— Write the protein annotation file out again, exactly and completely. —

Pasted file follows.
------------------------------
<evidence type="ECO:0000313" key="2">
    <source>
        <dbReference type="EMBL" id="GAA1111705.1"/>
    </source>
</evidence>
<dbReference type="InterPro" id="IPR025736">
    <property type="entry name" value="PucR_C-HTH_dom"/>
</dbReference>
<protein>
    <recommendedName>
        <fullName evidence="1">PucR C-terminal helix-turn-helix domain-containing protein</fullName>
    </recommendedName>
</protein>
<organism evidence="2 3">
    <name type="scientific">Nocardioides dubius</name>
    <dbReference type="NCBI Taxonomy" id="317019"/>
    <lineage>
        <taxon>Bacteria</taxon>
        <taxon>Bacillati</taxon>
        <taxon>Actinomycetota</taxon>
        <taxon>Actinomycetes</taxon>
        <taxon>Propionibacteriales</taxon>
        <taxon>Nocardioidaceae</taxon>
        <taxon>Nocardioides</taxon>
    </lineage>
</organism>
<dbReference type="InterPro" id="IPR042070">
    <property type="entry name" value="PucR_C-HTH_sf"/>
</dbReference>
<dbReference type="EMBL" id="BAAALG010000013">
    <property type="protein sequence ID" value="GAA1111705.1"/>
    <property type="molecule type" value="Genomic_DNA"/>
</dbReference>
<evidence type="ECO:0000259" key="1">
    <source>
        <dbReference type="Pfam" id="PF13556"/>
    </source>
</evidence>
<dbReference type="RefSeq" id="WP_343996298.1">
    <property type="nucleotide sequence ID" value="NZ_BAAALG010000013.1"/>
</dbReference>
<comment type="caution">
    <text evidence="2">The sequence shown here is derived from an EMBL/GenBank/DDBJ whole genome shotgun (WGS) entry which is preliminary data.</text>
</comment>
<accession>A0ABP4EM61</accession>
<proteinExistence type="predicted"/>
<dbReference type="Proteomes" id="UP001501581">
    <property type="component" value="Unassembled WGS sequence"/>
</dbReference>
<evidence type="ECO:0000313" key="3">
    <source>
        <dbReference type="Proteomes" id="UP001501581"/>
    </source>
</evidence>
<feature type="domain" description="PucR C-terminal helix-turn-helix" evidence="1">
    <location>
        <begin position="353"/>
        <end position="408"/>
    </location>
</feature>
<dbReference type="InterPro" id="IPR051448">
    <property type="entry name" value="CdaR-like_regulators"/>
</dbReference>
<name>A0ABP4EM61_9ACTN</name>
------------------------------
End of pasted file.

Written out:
<evidence type="ECO:0000313" key="2">
    <source>
        <dbReference type="EMBL" id="GAA1111705.1"/>
    </source>
</evidence>
<dbReference type="InterPro" id="IPR025736">
    <property type="entry name" value="PucR_C-HTH_dom"/>
</dbReference>
<protein>
    <recommendedName>
        <fullName evidence="1">PucR C-terminal helix-turn-helix domain-containing protein</fullName>
    </recommendedName>
</protein>
<organism evidence="2 3">
    <name type="scientific">Nocardioides dubius</name>
    <dbReference type="NCBI Taxonomy" id="317019"/>
    <lineage>
        <taxon>Bacteria</taxon>
        <taxon>Bacillati</taxon>
        <taxon>Actinomycetota</taxon>
        <taxon>Actinomycetes</taxon>
        <taxon>Propionibacteriales</taxon>
        <taxon>Nocardioidaceae</taxon>
        <taxon>Nocardioides</taxon>
    </lineage>
</organism>
<dbReference type="InterPro" id="IPR042070">
    <property type="entry name" value="PucR_C-HTH_sf"/>
</dbReference>
<dbReference type="EMBL" id="BAAALG010000013">
    <property type="protein sequence ID" value="GAA1111705.1"/>
    <property type="molecule type" value="Genomic_DNA"/>
</dbReference>
<evidence type="ECO:0000259" key="1">
    <source>
        <dbReference type="Pfam" id="PF13556"/>
    </source>
</evidence>
<dbReference type="RefSeq" id="WP_343996298.1">
    <property type="nucleotide sequence ID" value="NZ_BAAALG010000013.1"/>
</dbReference>
<comment type="caution">
    <text evidence="2">The sequence shown here is derived from an EMBL/GenBank/DDBJ whole genome shotgun (WGS) entry which is preliminary data.</text>
</comment>
<accession>A0ABP4EM61</accession>
<proteinExistence type="predicted"/>
<dbReference type="Proteomes" id="UP001501581">
    <property type="component" value="Unassembled WGS sequence"/>
</dbReference>
<evidence type="ECO:0000313" key="3">
    <source>
        <dbReference type="Proteomes" id="UP001501581"/>
    </source>
</evidence>
<feature type="domain" description="PucR C-terminal helix-turn-helix" evidence="1">
    <location>
        <begin position="353"/>
        <end position="408"/>
    </location>
</feature>
<dbReference type="InterPro" id="IPR051448">
    <property type="entry name" value="CdaR-like_regulators"/>
</dbReference>
<name>A0ABP4EM61_9ACTN</name>